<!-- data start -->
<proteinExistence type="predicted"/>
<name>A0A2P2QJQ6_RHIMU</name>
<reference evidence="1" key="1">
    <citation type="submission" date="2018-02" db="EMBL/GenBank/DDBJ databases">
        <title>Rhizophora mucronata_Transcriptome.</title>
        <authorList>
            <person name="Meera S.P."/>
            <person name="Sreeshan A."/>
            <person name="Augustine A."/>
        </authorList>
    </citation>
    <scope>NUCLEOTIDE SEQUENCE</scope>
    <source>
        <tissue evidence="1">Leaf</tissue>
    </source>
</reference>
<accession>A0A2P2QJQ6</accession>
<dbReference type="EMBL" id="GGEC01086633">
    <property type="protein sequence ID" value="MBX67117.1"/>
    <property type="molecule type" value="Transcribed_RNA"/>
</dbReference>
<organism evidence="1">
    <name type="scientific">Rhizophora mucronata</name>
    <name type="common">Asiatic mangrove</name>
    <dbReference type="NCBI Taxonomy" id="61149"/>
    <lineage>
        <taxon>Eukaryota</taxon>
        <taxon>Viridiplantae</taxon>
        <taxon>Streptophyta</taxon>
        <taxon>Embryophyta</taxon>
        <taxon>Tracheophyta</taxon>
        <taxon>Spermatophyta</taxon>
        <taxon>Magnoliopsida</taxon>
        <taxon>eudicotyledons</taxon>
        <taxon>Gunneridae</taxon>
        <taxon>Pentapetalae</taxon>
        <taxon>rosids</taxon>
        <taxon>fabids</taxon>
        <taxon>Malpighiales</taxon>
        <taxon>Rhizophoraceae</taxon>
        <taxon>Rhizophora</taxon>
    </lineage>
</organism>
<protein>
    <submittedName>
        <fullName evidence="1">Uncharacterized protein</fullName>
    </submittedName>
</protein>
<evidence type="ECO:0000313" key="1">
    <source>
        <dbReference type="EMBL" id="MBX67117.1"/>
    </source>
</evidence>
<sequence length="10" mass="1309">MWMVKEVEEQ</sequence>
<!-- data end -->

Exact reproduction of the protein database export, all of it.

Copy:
<proteinExistence type="predicted"/>
<name>A0A2P2QJQ6_RHIMU</name>
<reference evidence="1" key="1">
    <citation type="submission" date="2018-02" db="EMBL/GenBank/DDBJ databases">
        <title>Rhizophora mucronata_Transcriptome.</title>
        <authorList>
            <person name="Meera S.P."/>
            <person name="Sreeshan A."/>
            <person name="Augustine A."/>
        </authorList>
    </citation>
    <scope>NUCLEOTIDE SEQUENCE</scope>
    <source>
        <tissue evidence="1">Leaf</tissue>
    </source>
</reference>
<accession>A0A2P2QJQ6</accession>
<dbReference type="EMBL" id="GGEC01086633">
    <property type="protein sequence ID" value="MBX67117.1"/>
    <property type="molecule type" value="Transcribed_RNA"/>
</dbReference>
<organism evidence="1">
    <name type="scientific">Rhizophora mucronata</name>
    <name type="common">Asiatic mangrove</name>
    <dbReference type="NCBI Taxonomy" id="61149"/>
    <lineage>
        <taxon>Eukaryota</taxon>
        <taxon>Viridiplantae</taxon>
        <taxon>Streptophyta</taxon>
        <taxon>Embryophyta</taxon>
        <taxon>Tracheophyta</taxon>
        <taxon>Spermatophyta</taxon>
        <taxon>Magnoliopsida</taxon>
        <taxon>eudicotyledons</taxon>
        <taxon>Gunneridae</taxon>
        <taxon>Pentapetalae</taxon>
        <taxon>rosids</taxon>
        <taxon>fabids</taxon>
        <taxon>Malpighiales</taxon>
        <taxon>Rhizophoraceae</taxon>
        <taxon>Rhizophora</taxon>
    </lineage>
</organism>
<protein>
    <submittedName>
        <fullName evidence="1">Uncharacterized protein</fullName>
    </submittedName>
</protein>
<evidence type="ECO:0000313" key="1">
    <source>
        <dbReference type="EMBL" id="MBX67117.1"/>
    </source>
</evidence>
<sequence length="10" mass="1309">MWMVKEVEEQ</sequence>